Memorials are a central part of many countries’ remembrance and commemoration cultures. The creation of monuments, sculptures and memorial spaces provide tangible tributes that link the past to the future, allowing us to remember those gone before, while offering vital lessons for the present.
Memorials, such as the Cenotaph in London, the 9/11 Memorial in New York or even the Taj Mahal in India become landmarks, not just in the built environment, but in a country’s national psyche.
But as the world changes, our view of the past and the future is shifting and, with it, the way we commemorate - leading many to question the relevance and even appropriateness of some of our past memorials.
Throughout history memorials have been used as a way of honouring and remembering the dead as well as expressing collective grief. One of the oldest war memorials is believed to be the White Monument in Syria, a huge mass burial mound for the battle dead dating from the third millennium BCE, more than 4,000 years ago. Archaeologists believe that the construction of the monument, visible in the landscape for miles around, would have also served as a message to nearby communities.
Judith Dupré, author of Monuments: America’s History in Art and Memory, believes the purpose of memorials is to help the “disenfranchised” move forward. “More important than the monument that is finally built is the work that proceeds it,” she says. “Finding a memorial’s most appropriate expression is a necessary psychological process that helps people work through issues, allowing resolution and healing. You could say that the monument we see is the tip of the commemorative iceberg.”
The Lost Shtetl Museum in Lithuania, due to open in 2024, illustrates this point. But it is also an example of the various forms memorials can take and the different messages they can convey. The museum is located in Šeduva, in the north of the country, once home to a Jewish shtetl (Yiddish for small town or village). It is a memorial to a way of life that was entirely wiped out in Lithuania during the Second World War when 90 per cent of its 250,000 Jewish population were murdered during the Holocaust.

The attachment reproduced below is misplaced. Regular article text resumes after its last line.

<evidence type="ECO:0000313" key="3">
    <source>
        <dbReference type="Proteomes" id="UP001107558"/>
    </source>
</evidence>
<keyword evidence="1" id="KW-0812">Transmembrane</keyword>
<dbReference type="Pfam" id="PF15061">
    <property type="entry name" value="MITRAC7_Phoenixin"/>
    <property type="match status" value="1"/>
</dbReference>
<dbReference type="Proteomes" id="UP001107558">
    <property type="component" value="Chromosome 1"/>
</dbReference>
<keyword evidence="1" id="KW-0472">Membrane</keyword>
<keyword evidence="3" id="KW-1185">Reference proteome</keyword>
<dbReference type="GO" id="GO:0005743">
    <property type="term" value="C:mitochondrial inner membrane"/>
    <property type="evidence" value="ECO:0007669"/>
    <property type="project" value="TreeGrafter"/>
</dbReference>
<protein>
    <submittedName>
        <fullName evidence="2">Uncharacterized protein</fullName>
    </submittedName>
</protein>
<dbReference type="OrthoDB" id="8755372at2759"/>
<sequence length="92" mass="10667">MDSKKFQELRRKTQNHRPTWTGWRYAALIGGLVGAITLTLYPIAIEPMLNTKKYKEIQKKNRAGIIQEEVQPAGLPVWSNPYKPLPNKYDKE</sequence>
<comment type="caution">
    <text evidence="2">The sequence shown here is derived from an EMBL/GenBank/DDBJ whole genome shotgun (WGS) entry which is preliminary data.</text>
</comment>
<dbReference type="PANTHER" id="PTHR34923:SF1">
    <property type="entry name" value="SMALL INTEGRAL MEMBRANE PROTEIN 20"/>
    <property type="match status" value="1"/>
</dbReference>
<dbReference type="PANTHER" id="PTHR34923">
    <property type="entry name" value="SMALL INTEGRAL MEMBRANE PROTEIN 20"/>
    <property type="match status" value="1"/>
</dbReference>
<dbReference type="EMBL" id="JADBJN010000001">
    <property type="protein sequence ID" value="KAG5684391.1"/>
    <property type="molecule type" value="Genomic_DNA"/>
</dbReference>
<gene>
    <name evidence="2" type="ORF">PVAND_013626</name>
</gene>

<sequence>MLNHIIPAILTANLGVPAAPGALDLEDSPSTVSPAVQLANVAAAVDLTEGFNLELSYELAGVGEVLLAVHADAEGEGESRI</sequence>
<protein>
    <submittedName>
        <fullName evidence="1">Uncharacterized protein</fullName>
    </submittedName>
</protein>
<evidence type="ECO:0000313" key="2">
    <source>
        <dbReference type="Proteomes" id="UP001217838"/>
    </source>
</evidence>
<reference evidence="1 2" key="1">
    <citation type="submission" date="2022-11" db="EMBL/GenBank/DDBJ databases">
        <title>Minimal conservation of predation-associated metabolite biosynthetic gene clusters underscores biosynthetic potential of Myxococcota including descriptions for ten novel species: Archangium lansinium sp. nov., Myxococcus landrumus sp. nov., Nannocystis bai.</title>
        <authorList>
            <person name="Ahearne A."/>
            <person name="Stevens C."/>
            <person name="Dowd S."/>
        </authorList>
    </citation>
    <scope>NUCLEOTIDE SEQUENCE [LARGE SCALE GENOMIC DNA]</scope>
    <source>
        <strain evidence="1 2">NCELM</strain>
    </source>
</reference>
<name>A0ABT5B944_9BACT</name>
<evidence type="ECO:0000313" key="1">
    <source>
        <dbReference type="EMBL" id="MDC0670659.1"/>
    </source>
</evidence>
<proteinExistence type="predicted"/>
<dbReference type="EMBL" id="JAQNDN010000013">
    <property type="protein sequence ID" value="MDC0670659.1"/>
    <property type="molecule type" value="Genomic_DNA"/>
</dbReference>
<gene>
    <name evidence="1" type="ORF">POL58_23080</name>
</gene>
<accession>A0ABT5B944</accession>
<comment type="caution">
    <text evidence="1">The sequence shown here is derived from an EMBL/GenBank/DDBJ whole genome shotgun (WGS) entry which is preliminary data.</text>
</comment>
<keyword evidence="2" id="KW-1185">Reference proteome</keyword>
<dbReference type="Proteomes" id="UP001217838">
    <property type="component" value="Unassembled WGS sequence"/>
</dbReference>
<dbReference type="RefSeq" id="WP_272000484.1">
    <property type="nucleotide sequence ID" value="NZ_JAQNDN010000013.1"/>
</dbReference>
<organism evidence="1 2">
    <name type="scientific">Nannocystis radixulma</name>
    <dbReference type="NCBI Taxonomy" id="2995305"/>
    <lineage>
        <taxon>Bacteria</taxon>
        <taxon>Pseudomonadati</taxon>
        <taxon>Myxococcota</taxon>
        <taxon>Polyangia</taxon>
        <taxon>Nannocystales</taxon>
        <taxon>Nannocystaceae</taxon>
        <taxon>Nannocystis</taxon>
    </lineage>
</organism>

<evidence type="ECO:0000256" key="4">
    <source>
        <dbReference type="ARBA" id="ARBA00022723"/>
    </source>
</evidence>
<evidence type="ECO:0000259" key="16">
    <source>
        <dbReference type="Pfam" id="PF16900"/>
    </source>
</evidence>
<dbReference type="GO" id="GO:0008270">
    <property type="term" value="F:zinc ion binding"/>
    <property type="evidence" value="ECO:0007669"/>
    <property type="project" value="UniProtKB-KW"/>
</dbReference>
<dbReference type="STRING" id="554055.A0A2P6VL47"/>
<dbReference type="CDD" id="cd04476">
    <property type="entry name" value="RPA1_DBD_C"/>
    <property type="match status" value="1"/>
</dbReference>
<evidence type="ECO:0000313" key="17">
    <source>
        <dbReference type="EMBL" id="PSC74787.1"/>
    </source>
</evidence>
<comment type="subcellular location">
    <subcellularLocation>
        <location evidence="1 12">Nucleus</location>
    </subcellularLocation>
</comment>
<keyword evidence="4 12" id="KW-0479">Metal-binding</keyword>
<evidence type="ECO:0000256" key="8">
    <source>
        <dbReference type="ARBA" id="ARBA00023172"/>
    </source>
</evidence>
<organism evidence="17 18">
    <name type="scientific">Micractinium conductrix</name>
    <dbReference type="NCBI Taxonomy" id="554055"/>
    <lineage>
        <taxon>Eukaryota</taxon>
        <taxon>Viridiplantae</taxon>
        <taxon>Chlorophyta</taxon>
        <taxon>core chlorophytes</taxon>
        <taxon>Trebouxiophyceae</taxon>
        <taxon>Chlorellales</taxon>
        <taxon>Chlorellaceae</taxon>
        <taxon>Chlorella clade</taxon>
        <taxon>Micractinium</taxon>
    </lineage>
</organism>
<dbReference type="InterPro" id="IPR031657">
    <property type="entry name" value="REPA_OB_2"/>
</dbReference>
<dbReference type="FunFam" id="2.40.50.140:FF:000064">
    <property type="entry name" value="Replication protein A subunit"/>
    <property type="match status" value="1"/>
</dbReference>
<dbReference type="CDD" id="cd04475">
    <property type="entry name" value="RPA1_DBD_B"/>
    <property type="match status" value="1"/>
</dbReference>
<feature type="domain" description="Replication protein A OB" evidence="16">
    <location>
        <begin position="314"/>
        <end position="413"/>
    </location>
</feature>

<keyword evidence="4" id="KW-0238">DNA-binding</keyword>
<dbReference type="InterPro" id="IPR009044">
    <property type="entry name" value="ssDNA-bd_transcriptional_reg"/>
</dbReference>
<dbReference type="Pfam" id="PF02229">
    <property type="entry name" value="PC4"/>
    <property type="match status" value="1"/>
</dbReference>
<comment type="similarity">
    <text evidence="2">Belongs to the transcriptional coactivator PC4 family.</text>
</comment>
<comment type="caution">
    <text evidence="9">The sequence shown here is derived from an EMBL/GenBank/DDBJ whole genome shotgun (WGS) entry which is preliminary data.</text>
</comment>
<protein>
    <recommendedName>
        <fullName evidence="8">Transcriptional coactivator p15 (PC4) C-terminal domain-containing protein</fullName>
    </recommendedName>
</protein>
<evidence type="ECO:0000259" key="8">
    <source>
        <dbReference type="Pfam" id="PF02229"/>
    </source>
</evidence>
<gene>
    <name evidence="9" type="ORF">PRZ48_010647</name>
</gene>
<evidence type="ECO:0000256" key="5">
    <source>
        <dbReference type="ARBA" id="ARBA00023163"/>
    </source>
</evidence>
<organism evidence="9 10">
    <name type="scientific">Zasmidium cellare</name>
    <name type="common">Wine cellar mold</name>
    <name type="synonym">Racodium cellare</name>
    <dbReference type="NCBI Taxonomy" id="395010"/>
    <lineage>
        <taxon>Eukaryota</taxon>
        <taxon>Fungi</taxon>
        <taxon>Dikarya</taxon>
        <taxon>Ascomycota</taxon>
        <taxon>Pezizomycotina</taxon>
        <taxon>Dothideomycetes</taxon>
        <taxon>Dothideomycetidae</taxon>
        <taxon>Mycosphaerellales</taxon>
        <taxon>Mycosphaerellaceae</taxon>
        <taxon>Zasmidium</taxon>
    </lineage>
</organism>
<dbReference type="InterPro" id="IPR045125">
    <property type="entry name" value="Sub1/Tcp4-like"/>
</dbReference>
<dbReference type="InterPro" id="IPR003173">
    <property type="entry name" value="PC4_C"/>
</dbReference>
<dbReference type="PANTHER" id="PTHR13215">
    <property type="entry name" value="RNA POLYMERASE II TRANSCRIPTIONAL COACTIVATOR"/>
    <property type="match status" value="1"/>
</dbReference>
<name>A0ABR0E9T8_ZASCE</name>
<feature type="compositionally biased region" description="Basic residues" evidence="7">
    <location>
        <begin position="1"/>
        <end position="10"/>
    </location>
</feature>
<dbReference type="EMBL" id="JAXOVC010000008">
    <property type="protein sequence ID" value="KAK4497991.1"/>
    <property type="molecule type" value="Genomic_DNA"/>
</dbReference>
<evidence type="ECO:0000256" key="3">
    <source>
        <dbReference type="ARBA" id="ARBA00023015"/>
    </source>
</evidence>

The project began back in 2014 and is funded by sponsors with connections to the area, with a Finnish design architect, Lithuanian engineers and New York-based exhibition designers. David Duffy FRICS, founder of Zurich-based Ecas AG and project manager of the museum building, says its design, floorplan and the exhibition will all tell a story which will be both experiential and immersive.
“The main part of the story the sponsors are telling really only starts when you get to the three-storey Holocaust gallery,” he says. “For those of us who have been working on it for six years, it really gets to you, no doubt about it.”
The museum is located near three of the sites of mass killings of the shtetl’s residents, its location holding poignant resonance. Inside a wall with 297 amber coloured glass panes provides a “simple monument” to all the lost Jewish shtetls across the Baltics.
The country’s prime minister, Ingrida Šimonytė, has been highly supportive of the museum as a way of the Lithuanian people coming to terms with their part in the Holocaust. But as many countries continue national commemorative traditions, such as laying poppy wreaths on war memorials for Armistice Day, there has also been a shift in the way people collectively choose to remember and who they want to memorialise.
In her book, Dupré points to an “early harbinger of the revolution in memorial design” with the AIDS quilt in the US. Started in 1987 the quilt was designed to honour those dying from the AIDS virus in San Francisco and provide solace for those grieving them. That year it was displayed on the National Mall in Washington DC and covered a space larger than a football field. By 1996 it covered the entire National Mall. Today it’s a 50-tonne tapestry that commemorates 110,000 people who died of AIDS and is available as a permanent and searchable online memorial.